Things Have Always Been Terrible

A series in which I make you feel less lonely, realizing how much shit humans have lived through.

Rio de Janeiro Smallpox Epidemics of 1904 and 1908

A couple years back, I was thinking to myself, no other people on earth are so obsessed with “freedom” that they would demand the freedom to die of covid-19.

Joke’s on me, Americans aren’t so special.

Smallpox had been in Rio since 1568. It was no new thing. There had been smallpox vaccines available since 1810. Smallpox vaccine began to be produced in Rio in 1846.


In the summer of 1904, people in Rio began to die of smallpox by the hundreds.

Enter Oswaldo Cruz. Cruz was the director of public health under President Francisco Rodriguez Alves. They had led the fight against bubonic plague, yellow fever, and smallpox.

Oswaldo Cruz, director of public health, and guy I’d let buy me a drink.

They had smallpox vaccine in Rio, and they very much wanted people to be vaccinated.

However, some Brazilians rebelled at the thought of required vaccines. Word on the street was that the vaccine would kill you, not smallpox. It’s so depressingly familiar, lols.

The Vaccine Revolt of 1904. There was some racist imagery at right, so I removed it with this bizarre smear.

Now in the anti-vaxxers defense, police and medical professionals were going to break into people’s homes and forcibly vaccinate them. So it’s a lot more aggressive than “you can’t go to this concert without your vaccination card.”

Also it was 1904, not 2020. Vaccines were becoming accepted, but hadn’t been around that long.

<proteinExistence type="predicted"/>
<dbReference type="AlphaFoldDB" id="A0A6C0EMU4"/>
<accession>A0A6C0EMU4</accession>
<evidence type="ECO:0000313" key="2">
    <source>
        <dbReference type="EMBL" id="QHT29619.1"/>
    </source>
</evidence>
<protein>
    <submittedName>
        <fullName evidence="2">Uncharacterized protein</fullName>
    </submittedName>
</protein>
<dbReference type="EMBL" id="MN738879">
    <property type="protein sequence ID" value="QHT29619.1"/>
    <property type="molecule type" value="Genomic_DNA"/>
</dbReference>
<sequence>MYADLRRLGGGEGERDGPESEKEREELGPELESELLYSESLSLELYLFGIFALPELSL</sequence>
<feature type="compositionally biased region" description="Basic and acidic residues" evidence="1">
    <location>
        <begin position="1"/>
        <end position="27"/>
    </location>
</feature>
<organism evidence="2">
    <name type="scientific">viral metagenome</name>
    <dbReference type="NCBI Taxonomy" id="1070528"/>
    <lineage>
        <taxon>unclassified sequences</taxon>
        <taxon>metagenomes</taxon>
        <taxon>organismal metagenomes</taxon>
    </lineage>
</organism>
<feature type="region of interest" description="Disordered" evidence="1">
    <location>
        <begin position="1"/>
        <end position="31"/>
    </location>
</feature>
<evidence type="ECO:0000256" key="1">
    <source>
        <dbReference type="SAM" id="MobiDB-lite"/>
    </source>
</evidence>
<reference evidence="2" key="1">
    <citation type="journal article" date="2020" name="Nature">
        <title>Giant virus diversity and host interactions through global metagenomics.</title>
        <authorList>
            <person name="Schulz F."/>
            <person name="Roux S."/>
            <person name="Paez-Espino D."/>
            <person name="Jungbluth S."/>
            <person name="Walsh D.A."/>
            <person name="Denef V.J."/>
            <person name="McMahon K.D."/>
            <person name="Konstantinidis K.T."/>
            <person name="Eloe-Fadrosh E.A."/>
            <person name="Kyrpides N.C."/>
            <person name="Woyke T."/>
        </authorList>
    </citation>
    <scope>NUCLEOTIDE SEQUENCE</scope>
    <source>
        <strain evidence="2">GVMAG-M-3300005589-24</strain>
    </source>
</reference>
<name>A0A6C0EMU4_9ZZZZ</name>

Also people were likely less familiar with the medical establishment in general, particularly people in grinding poverty.

Indeed the people of Brazil who were poor had been kicked around and lied to for a long time, so they didn’t trust The Man. Which was a reasonable response that sadly led them down a dangerous path.

Vaccination efforts were not in vain: around 50,000 people got vaccinated against smallpox that summer.

On the other hand, about 3,500 people died of smallpox.

When Cruz got a law passed that made the smallpox vaccine mandatory, some people, including members of the Brazilian military, responded by taking to the streets and raising hell, breaking and burning and taking various things. Factory workers and trade unionists unfortunately worked against vaccination requirements, squandering their unity on the wrong cause.

When things calmed down, hundreds of the people who had acted against the vaccine requirement were sent to prison on “Isle of the Snakes,” which sounds pretty bad.

By 1908, a lot of people had decided maybe getting the vaccine was a good idea. This could have been because they saw family and friends die of the disease. There were 13,000 people who died in the smallpox outbreak in Rio.

And here’s the twist: President Alves died in the flu epidemic of 1919.

Rodrigues Alves 3.jpg
Francisco Rodriguez Alves, president of Brazil who tried to get people vaccinated, and brought you this grim smile to show you how serious he is about having fun.

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